In that sense, the struggle between Russia and the U.S. over control of strategic world positioning, resources, economic zones, and political alliances, is the function of the very same global capitalist system — i.e., a world economy based on national competition between various exploitative ruling classes — which has existed for the last 300 years, and, yes, includes the period between 1945 to 1989 and 1989 to the present.
Ever since before WWI, Eastern Europe and the Caucuses were the site of constant wrangling between the various capitalist powers of Europe and increasingly the U.S., with the independent will of the Eastern European peoples constantly trampled underfoot. This also served as the immediate precipitating factors of both of the World Wars.
The simple fact is that for all the changes that have taken place in the world since the turn of the 19th century, the overarching system remains the same. And so it will in perpetuity as long as we live on a planet riven by a few powerful nations, seeking to assert their dominance over less powerful nations, in a mutual war of all against all in pursuit of wealth and control.
The names of the prevailing major powers may change from century to century, as one empire supplants another (now Spain, now Britain, now the U.S., etc.); but until we have fought for and attained a world premised upon the genuine collective and democratic cooperation of all peoples everywhere — unburdened by the profit motive, repressive state apparatuses, national chauvinism, vast inequality, and market competition — we will never see the lasting emancipation of the human species, let alone an isolated ethnic or national portion of the species.
omg, i love the fact that the villain in The Lego Movie is called “Lord Business”, an evil businessman who owns the the government and the monopoly corporation which produces everything in society from dairy products to voting machines, and controls a brutal police force to repress the population and maintain his rule. [in other words, an almost perfect allegory for our actual society].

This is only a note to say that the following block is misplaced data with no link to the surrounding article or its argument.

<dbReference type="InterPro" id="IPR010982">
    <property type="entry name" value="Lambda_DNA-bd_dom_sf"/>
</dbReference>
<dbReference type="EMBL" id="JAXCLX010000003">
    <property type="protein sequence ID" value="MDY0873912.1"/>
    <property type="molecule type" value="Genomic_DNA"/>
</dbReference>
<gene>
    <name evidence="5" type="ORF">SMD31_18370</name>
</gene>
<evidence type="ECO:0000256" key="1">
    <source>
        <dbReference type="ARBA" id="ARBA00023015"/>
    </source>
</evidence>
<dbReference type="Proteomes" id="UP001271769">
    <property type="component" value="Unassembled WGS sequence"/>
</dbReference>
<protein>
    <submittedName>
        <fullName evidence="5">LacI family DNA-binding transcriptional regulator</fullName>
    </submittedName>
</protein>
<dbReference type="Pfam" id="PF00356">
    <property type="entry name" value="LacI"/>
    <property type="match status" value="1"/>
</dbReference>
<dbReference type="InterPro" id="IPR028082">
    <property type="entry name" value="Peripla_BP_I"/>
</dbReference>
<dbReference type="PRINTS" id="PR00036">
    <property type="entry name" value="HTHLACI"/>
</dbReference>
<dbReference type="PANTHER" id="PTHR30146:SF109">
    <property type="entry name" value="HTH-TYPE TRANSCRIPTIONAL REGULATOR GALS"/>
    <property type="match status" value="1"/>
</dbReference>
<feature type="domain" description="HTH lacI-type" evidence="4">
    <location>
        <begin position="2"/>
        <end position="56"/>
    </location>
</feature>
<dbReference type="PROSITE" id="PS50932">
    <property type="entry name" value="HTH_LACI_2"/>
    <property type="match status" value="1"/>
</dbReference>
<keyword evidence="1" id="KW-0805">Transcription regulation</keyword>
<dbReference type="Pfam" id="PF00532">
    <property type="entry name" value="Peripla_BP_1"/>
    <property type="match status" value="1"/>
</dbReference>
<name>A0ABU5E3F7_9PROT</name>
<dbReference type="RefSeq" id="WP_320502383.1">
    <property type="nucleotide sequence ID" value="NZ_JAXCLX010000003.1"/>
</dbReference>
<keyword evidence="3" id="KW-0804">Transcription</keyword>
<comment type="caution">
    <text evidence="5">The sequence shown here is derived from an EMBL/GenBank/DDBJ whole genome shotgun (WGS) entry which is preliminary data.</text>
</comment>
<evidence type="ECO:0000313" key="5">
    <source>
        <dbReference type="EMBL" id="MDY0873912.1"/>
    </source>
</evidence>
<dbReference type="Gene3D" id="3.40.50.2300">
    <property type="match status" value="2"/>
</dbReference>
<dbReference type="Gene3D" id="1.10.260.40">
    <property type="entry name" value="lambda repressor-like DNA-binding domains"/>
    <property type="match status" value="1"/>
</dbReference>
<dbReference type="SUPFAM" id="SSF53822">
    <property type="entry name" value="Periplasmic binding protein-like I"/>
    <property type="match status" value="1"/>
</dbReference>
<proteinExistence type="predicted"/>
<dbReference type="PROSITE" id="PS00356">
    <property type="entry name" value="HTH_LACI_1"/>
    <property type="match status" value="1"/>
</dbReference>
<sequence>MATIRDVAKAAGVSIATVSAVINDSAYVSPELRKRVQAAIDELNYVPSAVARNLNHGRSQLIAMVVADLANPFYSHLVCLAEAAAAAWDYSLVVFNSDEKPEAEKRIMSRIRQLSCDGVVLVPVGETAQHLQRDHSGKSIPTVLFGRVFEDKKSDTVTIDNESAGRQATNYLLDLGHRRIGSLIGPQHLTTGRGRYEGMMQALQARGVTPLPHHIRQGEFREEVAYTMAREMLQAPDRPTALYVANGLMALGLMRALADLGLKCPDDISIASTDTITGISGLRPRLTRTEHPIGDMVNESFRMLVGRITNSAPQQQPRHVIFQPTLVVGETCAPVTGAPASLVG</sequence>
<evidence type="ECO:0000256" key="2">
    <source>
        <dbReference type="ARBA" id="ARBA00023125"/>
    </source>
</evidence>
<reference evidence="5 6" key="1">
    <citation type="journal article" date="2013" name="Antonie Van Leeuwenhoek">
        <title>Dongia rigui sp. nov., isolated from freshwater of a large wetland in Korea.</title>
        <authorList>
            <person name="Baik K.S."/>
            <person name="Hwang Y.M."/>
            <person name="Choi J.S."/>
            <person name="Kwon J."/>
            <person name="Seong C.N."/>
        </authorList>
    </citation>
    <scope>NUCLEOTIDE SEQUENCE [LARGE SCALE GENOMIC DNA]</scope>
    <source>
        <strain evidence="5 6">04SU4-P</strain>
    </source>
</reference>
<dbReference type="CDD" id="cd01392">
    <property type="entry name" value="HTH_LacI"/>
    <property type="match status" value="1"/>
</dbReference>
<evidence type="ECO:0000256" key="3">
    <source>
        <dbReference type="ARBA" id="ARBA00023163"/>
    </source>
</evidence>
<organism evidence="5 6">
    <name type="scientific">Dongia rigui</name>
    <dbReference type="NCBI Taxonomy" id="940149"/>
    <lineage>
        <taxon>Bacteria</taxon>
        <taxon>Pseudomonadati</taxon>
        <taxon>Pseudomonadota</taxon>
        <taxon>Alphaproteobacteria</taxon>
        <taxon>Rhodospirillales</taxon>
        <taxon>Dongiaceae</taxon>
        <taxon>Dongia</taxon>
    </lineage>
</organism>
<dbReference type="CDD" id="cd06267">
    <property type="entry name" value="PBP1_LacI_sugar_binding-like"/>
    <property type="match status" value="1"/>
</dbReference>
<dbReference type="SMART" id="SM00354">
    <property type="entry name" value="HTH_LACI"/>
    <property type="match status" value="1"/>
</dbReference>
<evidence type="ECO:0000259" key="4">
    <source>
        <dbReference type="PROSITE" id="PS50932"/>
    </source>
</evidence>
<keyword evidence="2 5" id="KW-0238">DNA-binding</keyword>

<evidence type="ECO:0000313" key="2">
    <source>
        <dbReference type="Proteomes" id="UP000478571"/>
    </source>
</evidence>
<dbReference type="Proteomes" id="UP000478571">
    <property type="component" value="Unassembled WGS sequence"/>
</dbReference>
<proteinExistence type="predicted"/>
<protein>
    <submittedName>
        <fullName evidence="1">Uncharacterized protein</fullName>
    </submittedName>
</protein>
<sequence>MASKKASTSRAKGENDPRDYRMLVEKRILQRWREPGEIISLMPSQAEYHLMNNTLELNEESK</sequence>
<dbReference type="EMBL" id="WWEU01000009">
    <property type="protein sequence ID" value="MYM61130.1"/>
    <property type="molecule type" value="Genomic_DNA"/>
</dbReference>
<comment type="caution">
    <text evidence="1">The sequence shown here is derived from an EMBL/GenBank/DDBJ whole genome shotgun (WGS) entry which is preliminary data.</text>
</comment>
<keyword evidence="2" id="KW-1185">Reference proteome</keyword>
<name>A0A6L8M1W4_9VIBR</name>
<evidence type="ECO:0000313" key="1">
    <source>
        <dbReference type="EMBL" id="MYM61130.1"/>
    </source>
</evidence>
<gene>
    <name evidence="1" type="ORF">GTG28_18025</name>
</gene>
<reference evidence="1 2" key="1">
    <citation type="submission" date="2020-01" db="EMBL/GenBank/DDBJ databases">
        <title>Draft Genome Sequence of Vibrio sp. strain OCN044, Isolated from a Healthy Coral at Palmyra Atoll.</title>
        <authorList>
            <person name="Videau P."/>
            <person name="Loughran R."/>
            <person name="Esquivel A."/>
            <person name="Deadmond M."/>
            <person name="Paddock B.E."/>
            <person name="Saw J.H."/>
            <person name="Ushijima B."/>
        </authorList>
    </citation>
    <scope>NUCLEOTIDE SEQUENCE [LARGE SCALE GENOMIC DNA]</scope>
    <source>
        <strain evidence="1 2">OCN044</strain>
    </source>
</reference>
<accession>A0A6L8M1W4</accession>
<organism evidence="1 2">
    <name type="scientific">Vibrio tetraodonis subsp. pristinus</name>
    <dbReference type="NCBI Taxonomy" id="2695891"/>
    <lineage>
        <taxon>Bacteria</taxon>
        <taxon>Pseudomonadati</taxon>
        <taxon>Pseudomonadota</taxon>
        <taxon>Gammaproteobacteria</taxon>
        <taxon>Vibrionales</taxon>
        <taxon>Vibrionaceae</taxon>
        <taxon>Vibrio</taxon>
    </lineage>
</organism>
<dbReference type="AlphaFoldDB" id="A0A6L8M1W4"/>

even with an ending that veers more in the direction of reform, rather than revolution, it was cool to see the masses of ordinary LEGO citizens rise up together in rebellion against Lord Business’ tyranny, which forced him to undergo a change of heart in the end …
Anyone have any recommendations for a good book or article on Tito & Yugoslavia? I’m particularly interested in the period leading up to, during, and through the end of WWII.
For anyone in NYC — you should consider checking this out. A discussion of one of the groundbreaking works by the late Marta Russell on disability, capitalism, and oppression.
See an obituary for Marta at http://socialistworker.org/2014/01/03/committed-to-a-caring-society
Please join us on Tuesday, February 18 for a group discussion of “Capitalism and Disability,” by Marta Russell and Ravi Malhotra. This event is organized with Park McArthur on the occasion of Ramps, her show at Essex Street, which serves partly as an ode to the recently deceased Russell. Russell and Malhotra’s essay, rooted in historical materialism, asks how disability helps us fundamentally rethink the politics of labor, space, and future. Through discussion, we hope to think about the tactics used by the neoliberal state to define and control disability and the consequences on people’s lives and geographies of access. Moderated by Park McArthur, Alex Fleming, and Constantina Zavitsanos.
The event is free and open to the public but space is limited. To RSVP, please go to:
Studio-X NYC is wheelchair accessible; please contact us regarding any other access needs.
Link to the text:
Finding out that my coworker of 2 years is secretly a socialist = awesome. Our conversation went something like this:
We start talking about our jobs [we work in health care] and how we think the workplace could be organized much better — both for the patients and for ourselves, the workers.
Then we start talking about the fact that our jobs are unionized and how much better that makes things. Then we talk about the health care system in general, and how messed up it is. Then Wal-Mart and the recent moves by workers there to unionize. Then about economic inequality in this country overall and how that needs to change.
It was at this point that he says something like, “But it’s not like i’m talking about socialism or anything.” I reply, “Actually, I think this country could use more socialism.” Him: “Oh yeah, actually, me too! I mean, if you actually look at the definition of communism, it looks great.”
Of course, he added, that “Communism never seems to work out in practice, though.”
Alas, that remains a conversation for a later date, but at least we had a good start!